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It is the major contention of this commentary that, though there is a much-acknowledged shortage of physicians in the remote rural portions of America and in the teeming ghettos of the inner cities, the most alarming degree of physician shortage exists in the halls of academe itself. Furthermore, it will be argued that the shortage of manpower in the universities is, in fact, the point of crisis for the American health care system and that a failure to repair the deficiency within a very short time may lead to a drastic change in the quality of educational experiences for which the doctor of medicine degree is awarded.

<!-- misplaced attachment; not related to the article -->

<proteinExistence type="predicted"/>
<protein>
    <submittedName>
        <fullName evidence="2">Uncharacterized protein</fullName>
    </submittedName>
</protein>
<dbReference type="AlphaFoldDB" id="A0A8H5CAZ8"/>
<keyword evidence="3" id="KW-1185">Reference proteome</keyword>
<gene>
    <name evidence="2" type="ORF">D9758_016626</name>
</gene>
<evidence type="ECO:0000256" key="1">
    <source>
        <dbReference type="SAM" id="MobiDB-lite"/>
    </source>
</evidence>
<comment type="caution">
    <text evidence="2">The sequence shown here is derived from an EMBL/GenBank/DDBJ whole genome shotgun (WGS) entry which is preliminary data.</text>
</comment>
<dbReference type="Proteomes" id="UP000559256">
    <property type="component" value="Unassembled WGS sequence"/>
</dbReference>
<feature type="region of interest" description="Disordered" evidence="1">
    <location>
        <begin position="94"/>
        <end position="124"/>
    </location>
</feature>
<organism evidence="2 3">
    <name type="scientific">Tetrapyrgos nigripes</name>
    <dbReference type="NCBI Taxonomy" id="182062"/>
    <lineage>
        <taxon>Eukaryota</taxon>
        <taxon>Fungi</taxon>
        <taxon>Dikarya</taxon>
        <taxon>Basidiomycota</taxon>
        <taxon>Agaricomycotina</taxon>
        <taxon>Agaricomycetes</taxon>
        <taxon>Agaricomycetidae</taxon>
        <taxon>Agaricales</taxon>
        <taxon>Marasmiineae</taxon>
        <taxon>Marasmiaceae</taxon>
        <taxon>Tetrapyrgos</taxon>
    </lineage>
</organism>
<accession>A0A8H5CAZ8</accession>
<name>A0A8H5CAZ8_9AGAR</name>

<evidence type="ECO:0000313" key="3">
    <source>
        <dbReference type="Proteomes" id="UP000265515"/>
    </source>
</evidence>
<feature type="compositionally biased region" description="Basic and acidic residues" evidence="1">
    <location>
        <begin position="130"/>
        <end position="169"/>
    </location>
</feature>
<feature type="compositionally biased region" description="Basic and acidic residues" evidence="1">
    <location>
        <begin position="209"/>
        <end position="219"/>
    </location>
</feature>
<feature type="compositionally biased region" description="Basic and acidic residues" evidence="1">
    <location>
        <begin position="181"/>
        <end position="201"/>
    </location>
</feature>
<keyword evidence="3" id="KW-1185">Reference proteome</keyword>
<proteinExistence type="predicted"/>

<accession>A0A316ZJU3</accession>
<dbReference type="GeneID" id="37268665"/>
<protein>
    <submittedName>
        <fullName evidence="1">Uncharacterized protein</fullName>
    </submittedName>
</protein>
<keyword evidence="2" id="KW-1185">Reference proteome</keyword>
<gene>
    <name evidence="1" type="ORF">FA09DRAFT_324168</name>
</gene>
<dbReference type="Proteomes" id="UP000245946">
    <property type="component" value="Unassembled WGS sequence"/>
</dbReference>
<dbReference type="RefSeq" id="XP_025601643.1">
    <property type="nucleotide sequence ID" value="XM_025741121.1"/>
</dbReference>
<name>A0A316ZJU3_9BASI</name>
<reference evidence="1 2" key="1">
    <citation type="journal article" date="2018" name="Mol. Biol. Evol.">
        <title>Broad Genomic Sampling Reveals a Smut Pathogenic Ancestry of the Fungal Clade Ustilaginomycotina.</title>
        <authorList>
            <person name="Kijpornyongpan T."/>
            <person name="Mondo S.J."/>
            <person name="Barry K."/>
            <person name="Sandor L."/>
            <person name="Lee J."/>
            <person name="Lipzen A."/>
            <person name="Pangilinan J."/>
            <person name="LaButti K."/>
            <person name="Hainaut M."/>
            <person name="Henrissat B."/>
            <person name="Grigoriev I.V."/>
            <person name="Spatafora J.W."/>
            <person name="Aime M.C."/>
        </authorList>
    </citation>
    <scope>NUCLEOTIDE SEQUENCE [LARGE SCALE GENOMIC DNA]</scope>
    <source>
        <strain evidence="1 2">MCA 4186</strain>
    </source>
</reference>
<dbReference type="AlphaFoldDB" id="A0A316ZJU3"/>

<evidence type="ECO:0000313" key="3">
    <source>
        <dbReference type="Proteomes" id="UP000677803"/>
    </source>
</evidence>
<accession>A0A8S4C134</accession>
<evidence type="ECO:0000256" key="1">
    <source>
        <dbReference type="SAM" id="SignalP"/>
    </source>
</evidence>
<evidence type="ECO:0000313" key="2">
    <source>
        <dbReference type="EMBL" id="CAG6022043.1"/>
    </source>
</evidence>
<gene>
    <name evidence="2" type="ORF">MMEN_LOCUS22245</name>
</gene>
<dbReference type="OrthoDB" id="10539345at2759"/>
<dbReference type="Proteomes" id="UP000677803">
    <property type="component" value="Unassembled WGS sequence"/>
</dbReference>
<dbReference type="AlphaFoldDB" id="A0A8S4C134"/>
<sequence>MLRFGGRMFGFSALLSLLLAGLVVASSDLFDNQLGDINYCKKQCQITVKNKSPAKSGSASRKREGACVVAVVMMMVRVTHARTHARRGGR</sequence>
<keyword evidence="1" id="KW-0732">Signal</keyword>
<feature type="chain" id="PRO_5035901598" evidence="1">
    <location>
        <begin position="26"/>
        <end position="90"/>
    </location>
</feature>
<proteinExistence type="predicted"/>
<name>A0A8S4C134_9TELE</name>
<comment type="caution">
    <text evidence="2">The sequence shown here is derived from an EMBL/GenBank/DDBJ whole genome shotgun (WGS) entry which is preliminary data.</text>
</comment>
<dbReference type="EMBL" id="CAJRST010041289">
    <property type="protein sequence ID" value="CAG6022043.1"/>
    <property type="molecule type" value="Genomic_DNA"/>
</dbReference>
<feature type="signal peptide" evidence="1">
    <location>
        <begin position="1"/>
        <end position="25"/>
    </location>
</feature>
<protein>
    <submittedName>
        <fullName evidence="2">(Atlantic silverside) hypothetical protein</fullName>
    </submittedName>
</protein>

The arithmetic of the argument seems clear. It reads as follows: The total number of medical schools that are now functioning in the United States is 113. If we consider only the clinical departments of these schools (for whom faculty who bear MD
M.D.B.. Academic Medicine: Where the Crucial Shortage of Physicians Resides. Arch Intern Med. 1974;133(5):866–867. doi:10.1001/archinte.1974.00320170142012
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